But in this election cycle, the ASAPAC, like many other physician and healthcare groups especially, are favoring the GOP, with only the American Physical Therapy Association among the top five spending PACs leaning toward Democrats so far, according to the Center for Responsive Politics. Based on the February filings with the FEC, the top spending PACS are:
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Although not in the top ten among those cited by the Center for Responsive Politics, the American Medical Association is listed as a perpetual heavy hitter in contributions to congressional campaigns. According to the latest filings, the AMA PAC has contributed $125,200, with $75,700 to the GOP, and $49,500 to Democrats. It contributed $1.1 million in 2010, with 57% to Democrats, and 43% to Republicans.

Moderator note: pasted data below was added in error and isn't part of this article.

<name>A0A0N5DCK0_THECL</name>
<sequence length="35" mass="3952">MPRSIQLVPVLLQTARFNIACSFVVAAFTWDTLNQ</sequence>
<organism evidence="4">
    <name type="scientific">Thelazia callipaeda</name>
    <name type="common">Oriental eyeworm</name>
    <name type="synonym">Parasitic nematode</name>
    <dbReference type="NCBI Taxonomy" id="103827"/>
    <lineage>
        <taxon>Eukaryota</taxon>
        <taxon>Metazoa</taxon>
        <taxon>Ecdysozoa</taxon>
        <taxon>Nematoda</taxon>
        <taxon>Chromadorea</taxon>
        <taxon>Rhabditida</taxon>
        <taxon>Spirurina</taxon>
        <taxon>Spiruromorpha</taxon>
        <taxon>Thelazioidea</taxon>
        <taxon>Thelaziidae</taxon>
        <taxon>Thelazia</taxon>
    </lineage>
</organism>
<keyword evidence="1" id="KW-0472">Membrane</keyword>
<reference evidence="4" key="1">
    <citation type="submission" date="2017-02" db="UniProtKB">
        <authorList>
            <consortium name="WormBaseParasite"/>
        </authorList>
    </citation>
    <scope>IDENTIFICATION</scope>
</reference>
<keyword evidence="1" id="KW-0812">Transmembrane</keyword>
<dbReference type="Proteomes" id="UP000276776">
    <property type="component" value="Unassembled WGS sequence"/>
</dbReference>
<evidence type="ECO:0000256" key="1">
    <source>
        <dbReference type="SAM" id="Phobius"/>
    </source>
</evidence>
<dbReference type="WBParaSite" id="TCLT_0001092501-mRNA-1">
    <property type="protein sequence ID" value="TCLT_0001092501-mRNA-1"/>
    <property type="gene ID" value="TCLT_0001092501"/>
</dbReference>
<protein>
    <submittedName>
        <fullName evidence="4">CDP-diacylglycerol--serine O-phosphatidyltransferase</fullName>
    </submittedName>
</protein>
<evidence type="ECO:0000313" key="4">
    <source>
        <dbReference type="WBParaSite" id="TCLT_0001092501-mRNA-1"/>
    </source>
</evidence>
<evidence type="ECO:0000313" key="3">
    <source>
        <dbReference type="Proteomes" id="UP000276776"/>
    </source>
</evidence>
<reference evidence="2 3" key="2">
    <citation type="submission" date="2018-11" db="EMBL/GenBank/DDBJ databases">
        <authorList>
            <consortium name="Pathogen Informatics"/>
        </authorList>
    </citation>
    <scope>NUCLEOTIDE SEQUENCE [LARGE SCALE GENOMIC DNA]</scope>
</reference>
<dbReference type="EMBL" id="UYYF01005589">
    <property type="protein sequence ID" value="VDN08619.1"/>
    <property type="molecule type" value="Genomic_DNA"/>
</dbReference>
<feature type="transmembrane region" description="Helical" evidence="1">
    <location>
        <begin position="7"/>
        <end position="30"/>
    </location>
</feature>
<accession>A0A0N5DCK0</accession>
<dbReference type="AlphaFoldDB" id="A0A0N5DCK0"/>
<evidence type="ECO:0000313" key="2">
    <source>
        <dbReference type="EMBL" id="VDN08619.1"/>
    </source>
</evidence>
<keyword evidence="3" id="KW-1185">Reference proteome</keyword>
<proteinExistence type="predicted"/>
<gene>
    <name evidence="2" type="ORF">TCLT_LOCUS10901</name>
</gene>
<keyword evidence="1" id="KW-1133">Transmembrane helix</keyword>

When asked about the contributions, an AMA spokeswoman said, "AMAPAC does not weigh in on who people should support in presidential races."
Representatives of physician PACs say they can get more accomplished in congressional and senate campaigns than in the presidential races, with more contributions already being generated, though not filed yet with the FEC.
The American Academy of Orthopedics Surgeons PAC, for instance, says it now has $1.7 million in contributions, an amount that will not be filed with the Federal Election Commission until this summer. Every four years, the members vote on whether they should contribute to the presidential campaign, says Stuart Weinstein, MD, the PAC for the American Academy of Orthopedic Surgeons.
Essentially, the AAOS believes it can be more effective both in terms of resources and achieving policy goals by contributing to individual congressional races.